00:00 Now that you’ve seen how pass by reference works and some of its advantages and understand now how Python passes arguments, you’re ready to see how to write Pythonic code to implement some of those benefits. But before we look at best practices, let’s take a look at a worst practice and why you should avoid it.
00:33 You can define a global variable by creating it outside of any function. Then, any part of the program can access it. This is very useful for values in your program that won’t change. For example, if you’re writing a GUI for a system with a very specific window size, you would probably want to use global variables to save the width and height of that window. Or if you’re writing a program to simulate motion on Mars, you might want to use a global variable to represent the constant value for gravity. So variables with a global scope are definitely useful, they just shouldn’t be changed. We often refer to these as global constants.
But if you want to modify a global variable—and you really shouldn’t want to—you must use the keyword
global to declare it as a global variable in your function so Python will let you change it.
01:25 Since Python doesn’t allow you to pass a variable by reference, some programmers use this as a substitute to allow a function to modify a variable and have that change retained after the function.
01:37 But this isn’t a good idea. Why not? Well, first, it’s just hard to read. When you write a function, all the variables the function will use are typically defined in the function. Recall in the last lesson the variables of local scope.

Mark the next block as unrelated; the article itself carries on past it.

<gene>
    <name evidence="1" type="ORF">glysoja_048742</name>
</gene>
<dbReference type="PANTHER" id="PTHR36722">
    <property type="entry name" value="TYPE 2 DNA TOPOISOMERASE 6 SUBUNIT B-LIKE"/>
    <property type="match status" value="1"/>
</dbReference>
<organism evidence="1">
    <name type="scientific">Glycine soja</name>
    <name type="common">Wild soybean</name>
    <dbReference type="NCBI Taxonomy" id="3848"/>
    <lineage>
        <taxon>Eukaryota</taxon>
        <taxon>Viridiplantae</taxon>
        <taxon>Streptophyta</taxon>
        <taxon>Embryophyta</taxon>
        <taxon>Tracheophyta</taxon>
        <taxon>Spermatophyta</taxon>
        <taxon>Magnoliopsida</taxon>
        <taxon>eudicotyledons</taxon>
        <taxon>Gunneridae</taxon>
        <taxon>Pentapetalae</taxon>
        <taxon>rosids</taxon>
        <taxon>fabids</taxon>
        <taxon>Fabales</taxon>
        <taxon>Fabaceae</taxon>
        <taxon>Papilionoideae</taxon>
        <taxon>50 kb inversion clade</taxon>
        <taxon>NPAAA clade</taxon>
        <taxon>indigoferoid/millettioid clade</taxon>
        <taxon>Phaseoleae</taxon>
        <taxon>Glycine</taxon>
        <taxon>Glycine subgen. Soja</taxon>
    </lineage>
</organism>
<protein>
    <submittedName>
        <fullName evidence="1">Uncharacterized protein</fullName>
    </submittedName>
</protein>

01:54 Making use of a variable defined elsewhere in your program—in many cases, many lines away from this function—will make it difficult for you and other programmers to understand the use of the variable and the function.
02:12 And some additional problems: The function can’t be generalized to modify other variables. It is very closely tied to that specific global variable. Generally, pass by reference allows you to modify any argument variable you provide. Using a global variable really doesn’t provide that same behavior.
02:34 There’s also a concern with something referred to as thread safety. If you have multiple parts of a program needing to share resources, modifying a global variable in one thread can often have an undesirable effect on another thread depending on that variable’s value.
02:51 So while global constants are very useful, using global variables with the intent to modify them during program execution is not an effective way to replicate pass by reference, and just generally, isn’t a good idea at all.
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